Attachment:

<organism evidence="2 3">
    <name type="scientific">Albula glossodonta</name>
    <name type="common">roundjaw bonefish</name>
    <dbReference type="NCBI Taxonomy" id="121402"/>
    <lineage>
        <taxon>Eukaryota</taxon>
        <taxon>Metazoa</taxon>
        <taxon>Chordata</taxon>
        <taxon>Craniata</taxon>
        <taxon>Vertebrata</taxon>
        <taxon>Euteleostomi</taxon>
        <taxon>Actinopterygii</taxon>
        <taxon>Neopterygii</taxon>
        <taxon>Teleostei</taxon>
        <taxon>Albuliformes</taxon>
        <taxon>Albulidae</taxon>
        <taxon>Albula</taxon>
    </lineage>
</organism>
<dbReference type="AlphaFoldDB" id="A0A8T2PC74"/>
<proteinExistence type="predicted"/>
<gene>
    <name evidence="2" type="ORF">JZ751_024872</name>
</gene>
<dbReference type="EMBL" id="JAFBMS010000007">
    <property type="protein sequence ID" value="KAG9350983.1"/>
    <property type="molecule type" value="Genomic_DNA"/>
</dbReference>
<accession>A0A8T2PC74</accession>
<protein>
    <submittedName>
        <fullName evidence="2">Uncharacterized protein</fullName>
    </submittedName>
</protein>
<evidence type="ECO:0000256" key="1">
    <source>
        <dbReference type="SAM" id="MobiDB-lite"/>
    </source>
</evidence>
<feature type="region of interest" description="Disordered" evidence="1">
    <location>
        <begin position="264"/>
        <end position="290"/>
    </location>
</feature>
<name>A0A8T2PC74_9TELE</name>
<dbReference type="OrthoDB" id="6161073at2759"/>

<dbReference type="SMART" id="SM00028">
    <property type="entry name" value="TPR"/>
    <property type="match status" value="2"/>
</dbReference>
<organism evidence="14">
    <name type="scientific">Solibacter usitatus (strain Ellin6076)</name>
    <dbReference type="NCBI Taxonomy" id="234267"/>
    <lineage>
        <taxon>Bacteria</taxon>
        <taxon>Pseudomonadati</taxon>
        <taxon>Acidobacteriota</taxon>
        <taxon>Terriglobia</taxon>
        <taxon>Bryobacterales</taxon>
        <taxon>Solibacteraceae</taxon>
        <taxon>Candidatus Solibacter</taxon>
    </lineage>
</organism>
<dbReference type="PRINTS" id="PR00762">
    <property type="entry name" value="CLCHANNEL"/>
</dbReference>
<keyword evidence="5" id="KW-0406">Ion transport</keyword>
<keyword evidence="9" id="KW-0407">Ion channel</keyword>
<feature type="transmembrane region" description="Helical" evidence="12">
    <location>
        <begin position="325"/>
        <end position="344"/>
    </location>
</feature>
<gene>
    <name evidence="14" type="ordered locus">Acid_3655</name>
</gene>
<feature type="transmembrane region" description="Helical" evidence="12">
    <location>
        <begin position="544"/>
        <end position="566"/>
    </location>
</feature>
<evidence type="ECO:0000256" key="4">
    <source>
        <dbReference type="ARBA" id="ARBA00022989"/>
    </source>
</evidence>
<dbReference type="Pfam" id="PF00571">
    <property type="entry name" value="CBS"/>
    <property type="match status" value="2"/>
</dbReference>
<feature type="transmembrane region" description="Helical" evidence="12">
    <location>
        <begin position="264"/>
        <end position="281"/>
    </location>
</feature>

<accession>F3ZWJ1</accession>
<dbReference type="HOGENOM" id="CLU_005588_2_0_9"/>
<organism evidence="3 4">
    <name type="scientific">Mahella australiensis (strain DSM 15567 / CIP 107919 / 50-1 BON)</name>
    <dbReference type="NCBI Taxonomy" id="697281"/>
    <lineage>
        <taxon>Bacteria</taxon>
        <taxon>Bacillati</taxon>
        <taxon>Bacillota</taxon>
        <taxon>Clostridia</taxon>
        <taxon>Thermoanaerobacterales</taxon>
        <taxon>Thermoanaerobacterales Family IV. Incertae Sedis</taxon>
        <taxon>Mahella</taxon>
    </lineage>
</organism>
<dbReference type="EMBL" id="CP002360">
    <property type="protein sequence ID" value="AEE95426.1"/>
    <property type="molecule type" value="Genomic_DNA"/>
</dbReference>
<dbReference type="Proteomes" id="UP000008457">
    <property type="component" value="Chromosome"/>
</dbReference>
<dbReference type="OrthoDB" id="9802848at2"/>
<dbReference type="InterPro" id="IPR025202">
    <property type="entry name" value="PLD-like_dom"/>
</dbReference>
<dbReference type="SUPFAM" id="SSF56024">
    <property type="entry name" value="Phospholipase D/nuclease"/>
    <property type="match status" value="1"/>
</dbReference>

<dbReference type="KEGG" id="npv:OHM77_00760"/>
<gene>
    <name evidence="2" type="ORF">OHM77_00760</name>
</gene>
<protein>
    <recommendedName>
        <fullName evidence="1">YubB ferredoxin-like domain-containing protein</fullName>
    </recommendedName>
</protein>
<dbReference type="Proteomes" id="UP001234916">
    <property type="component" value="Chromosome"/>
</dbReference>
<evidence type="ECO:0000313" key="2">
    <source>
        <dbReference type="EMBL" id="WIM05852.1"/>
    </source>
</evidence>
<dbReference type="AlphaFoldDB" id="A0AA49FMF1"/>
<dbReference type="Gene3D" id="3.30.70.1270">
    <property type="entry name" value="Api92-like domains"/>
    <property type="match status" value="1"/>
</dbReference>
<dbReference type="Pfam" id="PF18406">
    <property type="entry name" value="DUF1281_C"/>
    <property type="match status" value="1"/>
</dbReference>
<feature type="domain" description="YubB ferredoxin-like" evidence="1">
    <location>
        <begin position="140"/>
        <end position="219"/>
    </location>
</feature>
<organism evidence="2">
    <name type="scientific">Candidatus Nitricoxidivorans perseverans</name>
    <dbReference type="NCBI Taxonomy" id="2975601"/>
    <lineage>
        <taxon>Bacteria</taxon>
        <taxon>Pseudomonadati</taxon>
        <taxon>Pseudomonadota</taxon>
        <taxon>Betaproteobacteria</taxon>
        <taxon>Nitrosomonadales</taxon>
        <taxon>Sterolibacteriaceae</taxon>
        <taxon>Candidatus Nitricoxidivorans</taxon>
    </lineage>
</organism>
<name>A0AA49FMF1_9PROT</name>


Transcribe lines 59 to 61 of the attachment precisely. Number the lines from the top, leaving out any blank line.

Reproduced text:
        <taxon>Terriglobia</taxon>
        <taxon>Bryobacterales</taxon>
        <taxon>Solibacteraceae</taxon>